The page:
"Goodness, are the going to go back to my arguments with my brothers in the sandpit next?" she asked. "Times have changed, the facts have changed, the fact is that house prices were getting very very high, we know it was driven by some people who were investing and using interest as a means of doing that - so when the facts have changed, I've changed my mind."

She said it was "pretty desperate" for National to be going back to a 2013 blog post.

"A tweet. I've put many opinions in many tweets. I have thought through the implications of it - the tax system exists to serve the people of the country. The purity of the tax system is not an object of itself."

Jackson later said housing shortages and wage increases were more to blame for rent rises than interest deductability changes - relying on a recent report from Treasury, the Reserve Bank and the Ministry of Housing and Urban Development. It was his subsequent response to questions about Russell's post that got the House in an uproar.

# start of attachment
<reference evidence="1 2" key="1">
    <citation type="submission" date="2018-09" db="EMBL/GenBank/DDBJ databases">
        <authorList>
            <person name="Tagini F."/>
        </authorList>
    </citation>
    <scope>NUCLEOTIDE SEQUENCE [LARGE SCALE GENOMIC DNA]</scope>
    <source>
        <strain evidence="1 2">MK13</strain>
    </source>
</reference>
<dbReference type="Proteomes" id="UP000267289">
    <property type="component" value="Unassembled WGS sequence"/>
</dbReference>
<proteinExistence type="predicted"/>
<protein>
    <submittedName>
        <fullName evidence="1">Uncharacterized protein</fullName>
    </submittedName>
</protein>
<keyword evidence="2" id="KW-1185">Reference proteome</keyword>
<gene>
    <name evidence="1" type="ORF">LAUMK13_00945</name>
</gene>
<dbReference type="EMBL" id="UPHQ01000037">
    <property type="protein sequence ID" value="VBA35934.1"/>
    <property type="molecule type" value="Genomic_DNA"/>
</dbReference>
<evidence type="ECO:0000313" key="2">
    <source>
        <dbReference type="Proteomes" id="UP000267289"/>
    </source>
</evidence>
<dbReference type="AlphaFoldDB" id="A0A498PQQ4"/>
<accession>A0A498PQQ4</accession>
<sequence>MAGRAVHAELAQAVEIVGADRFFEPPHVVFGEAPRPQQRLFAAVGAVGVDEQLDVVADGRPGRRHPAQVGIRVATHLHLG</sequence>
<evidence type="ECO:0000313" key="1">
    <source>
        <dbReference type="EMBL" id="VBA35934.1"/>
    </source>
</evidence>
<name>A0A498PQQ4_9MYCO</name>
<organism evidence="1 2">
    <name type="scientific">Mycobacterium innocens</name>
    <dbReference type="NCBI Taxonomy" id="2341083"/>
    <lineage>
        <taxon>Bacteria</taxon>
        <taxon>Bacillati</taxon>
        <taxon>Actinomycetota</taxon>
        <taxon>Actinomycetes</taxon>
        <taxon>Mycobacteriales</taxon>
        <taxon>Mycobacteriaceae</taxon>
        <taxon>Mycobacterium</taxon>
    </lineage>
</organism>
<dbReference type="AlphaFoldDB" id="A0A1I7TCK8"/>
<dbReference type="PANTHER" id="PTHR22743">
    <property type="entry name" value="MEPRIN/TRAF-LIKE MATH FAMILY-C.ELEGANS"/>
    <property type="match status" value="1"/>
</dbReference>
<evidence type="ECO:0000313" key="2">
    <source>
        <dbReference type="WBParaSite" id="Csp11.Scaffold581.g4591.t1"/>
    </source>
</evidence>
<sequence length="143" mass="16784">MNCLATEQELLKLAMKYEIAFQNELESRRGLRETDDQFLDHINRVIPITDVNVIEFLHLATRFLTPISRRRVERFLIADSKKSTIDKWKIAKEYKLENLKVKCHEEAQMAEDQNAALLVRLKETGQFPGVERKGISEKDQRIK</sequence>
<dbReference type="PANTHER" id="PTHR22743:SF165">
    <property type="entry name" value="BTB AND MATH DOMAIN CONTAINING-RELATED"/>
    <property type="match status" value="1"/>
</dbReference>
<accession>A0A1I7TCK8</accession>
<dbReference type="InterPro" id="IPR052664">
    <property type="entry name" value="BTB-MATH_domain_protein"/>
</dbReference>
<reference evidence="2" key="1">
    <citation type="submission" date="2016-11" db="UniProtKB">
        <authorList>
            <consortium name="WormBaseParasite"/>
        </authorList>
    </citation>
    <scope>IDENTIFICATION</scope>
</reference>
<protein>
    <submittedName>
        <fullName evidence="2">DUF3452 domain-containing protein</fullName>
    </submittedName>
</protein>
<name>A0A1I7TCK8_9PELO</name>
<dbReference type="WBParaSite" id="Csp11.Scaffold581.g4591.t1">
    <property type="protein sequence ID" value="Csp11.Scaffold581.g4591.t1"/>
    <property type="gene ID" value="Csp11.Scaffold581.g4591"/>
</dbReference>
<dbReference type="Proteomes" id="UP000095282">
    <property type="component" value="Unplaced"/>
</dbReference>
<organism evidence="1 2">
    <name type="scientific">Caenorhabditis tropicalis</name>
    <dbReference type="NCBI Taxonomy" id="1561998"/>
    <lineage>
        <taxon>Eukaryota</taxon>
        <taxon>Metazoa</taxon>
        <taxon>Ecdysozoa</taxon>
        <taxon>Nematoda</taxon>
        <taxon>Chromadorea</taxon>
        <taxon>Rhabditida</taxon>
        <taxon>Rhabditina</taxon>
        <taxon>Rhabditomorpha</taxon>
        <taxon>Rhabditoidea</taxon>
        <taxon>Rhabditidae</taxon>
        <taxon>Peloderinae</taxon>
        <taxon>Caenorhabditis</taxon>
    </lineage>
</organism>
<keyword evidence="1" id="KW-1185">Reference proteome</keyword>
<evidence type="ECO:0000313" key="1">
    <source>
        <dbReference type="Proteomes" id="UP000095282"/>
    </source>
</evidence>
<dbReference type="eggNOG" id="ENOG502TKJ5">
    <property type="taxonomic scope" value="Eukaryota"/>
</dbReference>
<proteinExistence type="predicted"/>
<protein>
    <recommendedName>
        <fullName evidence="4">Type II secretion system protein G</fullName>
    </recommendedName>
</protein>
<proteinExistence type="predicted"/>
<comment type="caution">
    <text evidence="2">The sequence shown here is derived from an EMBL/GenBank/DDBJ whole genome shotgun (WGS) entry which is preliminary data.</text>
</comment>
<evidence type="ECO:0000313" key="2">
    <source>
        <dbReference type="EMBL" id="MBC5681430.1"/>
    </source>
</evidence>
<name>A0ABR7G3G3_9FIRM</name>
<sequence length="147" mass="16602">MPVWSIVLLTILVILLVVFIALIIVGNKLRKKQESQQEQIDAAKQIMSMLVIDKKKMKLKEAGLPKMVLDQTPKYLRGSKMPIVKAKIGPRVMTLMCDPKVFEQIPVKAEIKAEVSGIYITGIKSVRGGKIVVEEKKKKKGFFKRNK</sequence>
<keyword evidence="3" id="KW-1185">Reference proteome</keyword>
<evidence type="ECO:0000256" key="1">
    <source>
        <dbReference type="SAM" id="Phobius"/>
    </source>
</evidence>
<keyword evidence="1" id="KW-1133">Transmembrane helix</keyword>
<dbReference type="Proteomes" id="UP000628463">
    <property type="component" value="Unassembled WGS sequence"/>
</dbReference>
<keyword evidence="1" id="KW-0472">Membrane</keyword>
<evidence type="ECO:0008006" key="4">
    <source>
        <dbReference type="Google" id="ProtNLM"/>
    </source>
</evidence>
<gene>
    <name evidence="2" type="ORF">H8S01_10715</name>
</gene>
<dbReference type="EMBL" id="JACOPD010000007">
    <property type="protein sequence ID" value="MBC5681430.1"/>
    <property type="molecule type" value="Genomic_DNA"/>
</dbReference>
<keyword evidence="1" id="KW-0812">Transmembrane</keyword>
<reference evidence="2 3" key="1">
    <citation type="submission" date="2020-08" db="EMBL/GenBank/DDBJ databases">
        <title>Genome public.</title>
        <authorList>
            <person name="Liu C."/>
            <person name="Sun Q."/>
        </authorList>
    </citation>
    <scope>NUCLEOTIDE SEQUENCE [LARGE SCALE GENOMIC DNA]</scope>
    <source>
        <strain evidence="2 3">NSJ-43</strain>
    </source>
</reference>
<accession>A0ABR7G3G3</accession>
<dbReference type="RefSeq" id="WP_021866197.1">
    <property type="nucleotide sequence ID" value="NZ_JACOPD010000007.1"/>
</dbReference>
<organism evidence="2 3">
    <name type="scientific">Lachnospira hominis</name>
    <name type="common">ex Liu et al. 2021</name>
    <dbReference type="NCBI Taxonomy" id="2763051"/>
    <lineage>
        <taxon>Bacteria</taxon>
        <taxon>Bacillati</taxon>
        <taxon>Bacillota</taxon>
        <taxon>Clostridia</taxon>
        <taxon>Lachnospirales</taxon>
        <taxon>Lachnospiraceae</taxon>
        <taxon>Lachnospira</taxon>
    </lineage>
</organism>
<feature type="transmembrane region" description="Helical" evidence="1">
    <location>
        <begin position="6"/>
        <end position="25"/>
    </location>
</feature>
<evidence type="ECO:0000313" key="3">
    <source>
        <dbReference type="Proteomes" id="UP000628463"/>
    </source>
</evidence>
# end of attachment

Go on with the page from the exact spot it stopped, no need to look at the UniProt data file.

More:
"Mr Speaker, yet another stupid question from that Member. Mr Speaker we all say things and we do things differently 10 years ago, I mean that member, Mr Speaker, was a rotten lobbyist for the tobacco companies 10 years ago, and now he's an honourable member.

"The member's talking about what someone said 10 years ago, we have a member here that totally supports what the government is saying. He should look at what he was doing 10 years ago which was advocating for the dirty rotten tobacco companies."

Labour MP Willie Jackson addresses the National Party during the general debate

Labour MP Willie Jackson addresses the National Party during the general debate Photo: VNP / Daniela Maoate-Cox

'It was something that wasn't true'

Grant Robertson on the other hand is refusing to apologise after saying National's finance spokesperson Nicola Willis was "lying" in her speculations about the GST-free policy.

Jan Tinetti and Grant Robertson announce new funding for universities

Photo: RNZ / Angus Dreaver